The method of making the pattern is improved according to one aspect of the present invention by forming the pattern from a plurality of pattern pieces having a predetermined thickness. One face of each piece is cut to correspond to a drawing body line, typically at 100 mm intervals. The other face of the pattern piece is cut to the same contour but extends substantially outwardly from the desired contour at its body position. First and second lateral faces of adjacent pattern pieces are glued together and preferably to a frame member, cube, or buck in a generally stepped configuration. The inset corners of adjacent assembled pattern pieces, which are cut to the desired body lines, may be marked or dyed to provide guidance as the surface is shaped to the design contour. The portions of the pattern pieces extending outwardly from the design contour are removed by carving, shaving or sanding those portions until a smooth, continuous surface is provided which interconnects the marked body lines and precisely forms the design contour.
The method of the present invention eliminates the need to provide a surface plate or other precision support equipment to produce an acceptably symmetrical and accurate concept model.
According to one feature of the present invention, spaces or slots between body panels, for example the slot formed between a door or the hood of a vehicle and their respective body openings, may be simulated by taping at the location of the desired slot and cutting grooves on both sides of the tape which are then filled as previously described. The strip of polystyrene foam between the two filled grooves is left intact under the tape until the remaining portions of the surface are complete. After the surface is complete, but prior to final finishing, the tape is removed and the underlying polystyrene foam may be simply dissolved by acetone leaving a precise and well-defined slot as it should appear in the final product.
Another feature of the present invention is the concept of cutting additional grooves which intersect critical styling regions. Grooves may be cut to extend radially from fender wells or across other feature lines where additional guidance is desirable to assure an accurate reproduction of the design drawings in the final model.
To provide guidance in shaping the clay-like material in the filled voids, the filled grooves may be dyed or coated with a pigmented primer to provide a benchmark to which the clay-like material in the voids is shaped. The dye is preferably a liquid vehicle primer that will encourage adhesion of the hardenable clay-like material in the filled voids to the similar hardened clay-like material in the filled grooves.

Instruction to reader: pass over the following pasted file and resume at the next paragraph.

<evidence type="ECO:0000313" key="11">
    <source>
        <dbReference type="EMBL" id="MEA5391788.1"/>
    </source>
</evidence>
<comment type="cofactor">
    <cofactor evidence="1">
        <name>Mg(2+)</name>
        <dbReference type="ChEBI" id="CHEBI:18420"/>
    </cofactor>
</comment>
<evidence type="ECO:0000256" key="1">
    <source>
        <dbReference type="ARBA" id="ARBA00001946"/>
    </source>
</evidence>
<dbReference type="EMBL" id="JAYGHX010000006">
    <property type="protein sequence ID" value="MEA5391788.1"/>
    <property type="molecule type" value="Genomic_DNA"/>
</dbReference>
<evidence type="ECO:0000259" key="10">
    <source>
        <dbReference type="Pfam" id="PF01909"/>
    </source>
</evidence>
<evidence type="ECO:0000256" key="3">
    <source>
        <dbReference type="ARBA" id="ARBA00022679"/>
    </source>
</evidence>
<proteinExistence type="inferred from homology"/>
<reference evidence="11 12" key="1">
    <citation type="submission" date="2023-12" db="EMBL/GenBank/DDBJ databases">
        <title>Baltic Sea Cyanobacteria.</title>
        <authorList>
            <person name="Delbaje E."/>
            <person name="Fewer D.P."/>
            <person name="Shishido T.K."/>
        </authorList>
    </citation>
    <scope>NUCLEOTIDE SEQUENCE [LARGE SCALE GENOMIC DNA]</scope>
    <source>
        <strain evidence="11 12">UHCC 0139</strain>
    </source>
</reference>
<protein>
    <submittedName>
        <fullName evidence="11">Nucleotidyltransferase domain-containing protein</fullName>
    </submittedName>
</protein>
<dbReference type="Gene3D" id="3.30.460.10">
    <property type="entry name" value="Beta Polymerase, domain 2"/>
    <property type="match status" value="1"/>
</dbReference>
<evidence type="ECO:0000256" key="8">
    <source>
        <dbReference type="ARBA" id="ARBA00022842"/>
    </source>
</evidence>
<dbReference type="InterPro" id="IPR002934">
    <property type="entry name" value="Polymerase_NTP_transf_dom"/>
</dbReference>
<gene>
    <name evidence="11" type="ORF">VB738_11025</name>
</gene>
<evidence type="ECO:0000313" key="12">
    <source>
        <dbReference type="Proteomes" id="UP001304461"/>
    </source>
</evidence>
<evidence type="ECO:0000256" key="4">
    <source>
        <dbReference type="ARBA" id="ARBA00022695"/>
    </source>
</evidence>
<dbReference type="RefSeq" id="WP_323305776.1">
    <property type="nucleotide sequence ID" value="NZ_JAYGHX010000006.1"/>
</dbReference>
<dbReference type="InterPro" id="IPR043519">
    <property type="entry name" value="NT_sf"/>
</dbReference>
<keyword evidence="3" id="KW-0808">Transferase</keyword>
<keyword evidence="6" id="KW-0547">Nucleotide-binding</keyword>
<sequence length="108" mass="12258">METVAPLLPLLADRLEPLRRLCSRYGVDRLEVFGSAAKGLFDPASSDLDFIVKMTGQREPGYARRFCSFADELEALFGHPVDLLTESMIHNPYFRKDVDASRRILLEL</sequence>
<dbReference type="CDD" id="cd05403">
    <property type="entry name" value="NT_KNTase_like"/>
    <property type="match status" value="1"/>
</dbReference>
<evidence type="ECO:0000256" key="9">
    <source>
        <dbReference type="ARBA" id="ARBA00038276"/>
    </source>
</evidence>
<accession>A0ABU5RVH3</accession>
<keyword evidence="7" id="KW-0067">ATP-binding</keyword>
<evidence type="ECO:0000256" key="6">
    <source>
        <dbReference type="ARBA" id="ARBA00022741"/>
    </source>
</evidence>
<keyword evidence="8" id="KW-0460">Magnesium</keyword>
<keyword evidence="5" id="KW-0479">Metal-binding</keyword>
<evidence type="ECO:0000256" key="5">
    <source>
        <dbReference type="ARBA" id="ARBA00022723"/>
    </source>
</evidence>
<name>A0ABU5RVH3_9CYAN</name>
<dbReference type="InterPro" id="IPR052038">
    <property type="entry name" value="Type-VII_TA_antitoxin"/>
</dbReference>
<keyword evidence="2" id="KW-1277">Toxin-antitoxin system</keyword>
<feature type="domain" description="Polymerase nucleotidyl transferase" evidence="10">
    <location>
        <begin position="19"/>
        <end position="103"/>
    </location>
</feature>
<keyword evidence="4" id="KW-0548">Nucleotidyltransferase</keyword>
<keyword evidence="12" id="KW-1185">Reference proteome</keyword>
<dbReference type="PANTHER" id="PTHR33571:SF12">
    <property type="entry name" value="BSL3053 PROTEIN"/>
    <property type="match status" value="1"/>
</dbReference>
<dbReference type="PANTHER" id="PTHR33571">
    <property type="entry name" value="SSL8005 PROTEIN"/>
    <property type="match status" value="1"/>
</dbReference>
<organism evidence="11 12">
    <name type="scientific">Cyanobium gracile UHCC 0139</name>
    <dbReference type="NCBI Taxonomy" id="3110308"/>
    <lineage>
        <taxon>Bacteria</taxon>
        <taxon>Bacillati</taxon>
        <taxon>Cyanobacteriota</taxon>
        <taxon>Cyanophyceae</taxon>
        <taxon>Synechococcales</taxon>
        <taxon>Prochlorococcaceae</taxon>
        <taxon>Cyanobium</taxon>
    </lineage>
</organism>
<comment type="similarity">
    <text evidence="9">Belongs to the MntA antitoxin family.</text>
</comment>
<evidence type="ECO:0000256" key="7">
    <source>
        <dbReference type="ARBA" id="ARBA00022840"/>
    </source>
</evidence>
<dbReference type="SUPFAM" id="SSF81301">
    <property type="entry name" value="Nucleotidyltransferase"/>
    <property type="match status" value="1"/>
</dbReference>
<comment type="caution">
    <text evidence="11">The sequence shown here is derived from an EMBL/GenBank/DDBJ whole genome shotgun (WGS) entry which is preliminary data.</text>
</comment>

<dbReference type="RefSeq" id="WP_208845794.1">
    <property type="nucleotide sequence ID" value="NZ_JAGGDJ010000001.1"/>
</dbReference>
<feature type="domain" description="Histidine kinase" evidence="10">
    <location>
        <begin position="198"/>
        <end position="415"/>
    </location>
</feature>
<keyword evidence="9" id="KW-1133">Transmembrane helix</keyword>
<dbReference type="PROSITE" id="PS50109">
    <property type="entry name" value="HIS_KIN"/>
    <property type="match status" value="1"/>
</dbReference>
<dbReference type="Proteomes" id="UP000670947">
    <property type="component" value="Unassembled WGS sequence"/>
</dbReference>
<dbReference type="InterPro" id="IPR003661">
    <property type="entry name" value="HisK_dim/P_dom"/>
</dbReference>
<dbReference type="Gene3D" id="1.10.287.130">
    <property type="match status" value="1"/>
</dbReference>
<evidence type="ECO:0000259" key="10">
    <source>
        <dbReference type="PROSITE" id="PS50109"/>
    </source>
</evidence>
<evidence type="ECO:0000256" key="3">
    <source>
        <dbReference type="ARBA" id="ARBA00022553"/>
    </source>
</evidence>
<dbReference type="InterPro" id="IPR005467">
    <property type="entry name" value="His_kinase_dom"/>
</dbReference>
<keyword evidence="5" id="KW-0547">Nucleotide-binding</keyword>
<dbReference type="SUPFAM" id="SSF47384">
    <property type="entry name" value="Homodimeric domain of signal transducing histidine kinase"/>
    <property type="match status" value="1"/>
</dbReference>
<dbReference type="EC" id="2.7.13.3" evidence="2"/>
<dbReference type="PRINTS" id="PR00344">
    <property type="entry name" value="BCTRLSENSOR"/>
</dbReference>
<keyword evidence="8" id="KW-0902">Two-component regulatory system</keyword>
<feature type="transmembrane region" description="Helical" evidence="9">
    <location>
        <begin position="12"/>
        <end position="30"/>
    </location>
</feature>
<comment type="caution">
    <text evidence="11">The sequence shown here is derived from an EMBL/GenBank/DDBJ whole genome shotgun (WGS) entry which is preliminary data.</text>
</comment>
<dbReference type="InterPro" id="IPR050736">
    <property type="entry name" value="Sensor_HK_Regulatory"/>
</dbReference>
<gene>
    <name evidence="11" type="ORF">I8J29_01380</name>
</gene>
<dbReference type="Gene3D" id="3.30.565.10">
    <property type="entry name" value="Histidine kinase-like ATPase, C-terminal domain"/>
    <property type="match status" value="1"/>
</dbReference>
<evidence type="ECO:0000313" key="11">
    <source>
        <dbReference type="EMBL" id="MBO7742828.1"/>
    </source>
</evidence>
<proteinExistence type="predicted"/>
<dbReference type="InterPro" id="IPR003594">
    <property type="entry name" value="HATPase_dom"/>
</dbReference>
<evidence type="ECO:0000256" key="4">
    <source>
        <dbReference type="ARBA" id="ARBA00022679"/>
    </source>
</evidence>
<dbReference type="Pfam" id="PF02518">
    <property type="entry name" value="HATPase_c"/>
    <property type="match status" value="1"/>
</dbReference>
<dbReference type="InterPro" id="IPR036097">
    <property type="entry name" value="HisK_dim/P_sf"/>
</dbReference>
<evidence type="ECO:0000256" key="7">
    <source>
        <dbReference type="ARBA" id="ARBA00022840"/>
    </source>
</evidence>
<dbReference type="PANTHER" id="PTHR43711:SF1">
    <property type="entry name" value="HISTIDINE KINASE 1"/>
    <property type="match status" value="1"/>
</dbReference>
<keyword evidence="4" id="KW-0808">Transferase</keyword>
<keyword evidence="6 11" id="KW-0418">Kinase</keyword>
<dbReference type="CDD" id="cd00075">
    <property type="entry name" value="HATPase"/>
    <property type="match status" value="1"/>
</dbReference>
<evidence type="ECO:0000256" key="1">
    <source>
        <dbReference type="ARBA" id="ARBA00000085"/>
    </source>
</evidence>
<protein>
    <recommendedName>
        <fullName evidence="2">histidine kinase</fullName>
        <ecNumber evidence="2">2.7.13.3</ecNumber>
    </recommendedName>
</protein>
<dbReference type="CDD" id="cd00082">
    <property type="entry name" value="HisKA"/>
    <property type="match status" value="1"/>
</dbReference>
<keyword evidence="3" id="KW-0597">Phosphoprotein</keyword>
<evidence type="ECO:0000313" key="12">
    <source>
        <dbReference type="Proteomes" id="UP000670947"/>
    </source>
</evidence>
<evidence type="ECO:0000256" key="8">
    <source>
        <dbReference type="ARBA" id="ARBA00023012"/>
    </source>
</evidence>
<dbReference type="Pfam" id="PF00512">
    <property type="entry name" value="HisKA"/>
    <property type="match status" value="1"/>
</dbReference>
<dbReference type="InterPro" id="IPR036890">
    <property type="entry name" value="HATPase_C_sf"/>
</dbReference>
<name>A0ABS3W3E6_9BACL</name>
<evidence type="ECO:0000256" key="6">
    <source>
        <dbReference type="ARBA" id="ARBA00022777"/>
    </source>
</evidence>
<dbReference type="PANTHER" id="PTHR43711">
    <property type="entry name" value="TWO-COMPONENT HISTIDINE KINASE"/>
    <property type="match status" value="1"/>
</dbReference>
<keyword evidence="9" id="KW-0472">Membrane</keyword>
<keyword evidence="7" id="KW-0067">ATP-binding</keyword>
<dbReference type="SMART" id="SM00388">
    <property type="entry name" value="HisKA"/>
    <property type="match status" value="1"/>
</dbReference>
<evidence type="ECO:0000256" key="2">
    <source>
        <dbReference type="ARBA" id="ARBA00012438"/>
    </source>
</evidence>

According to the present invention, the filled grooves are simply and accurately shaped to the desired design contour by simply packing the hardenable clay-like material into the grooves and shaping the material while in its pliable phase with a knife or spatula flush to the surface of the finished polystyrene foam to the desired body contour. In this way, the services of a skilled sculptor are only required to work with the polystyrene foam material to give the model its initial shape. After which the grooving and filling procedures may be performed by semi-skilled technicians who then follow the original contour.
These and other advantages of the present invention will be better understood upon studying the following detailed description in view of the attached drawings.
FIG. 1 is a block diagram showing the basic steps used in performing the method of making hard surface styling models.
FIG. 2 is an inside perspective view of a pattern piece.
FIG. 3 is a perspective view of a series of pattern pieces assembled together and to a cube shaped buck.
FIG. 4 is a perspective view of a pattern formed to the desired design contour surface.
FIG. 5 is a perspective view of a pattern having a plurality of grooves carved therein.
FIG. 6 is a cross-sectional view taken along the lines 6--6 in FIG. 7.
FIG. 7 is a perspective view of a front fender model with a layer of the pattern material between the filled grooves being removed to form voids.
FIG. 8 is a cross-sectional view taken along the lines 8--8 in FIG. 9.
FIG. 9 is a perspective view of the finished hard surface styling model ready for priming and painting.
Referring now to FIG. 1, the basic steps of the process are set forth in schematic form. The other figures are referenced on the schematic where appropriate to permit easy understanding of the preferred order of the steps. It should be understood that some of the steps may be supplemented with additional steps or that the order of some of the steps may be changed.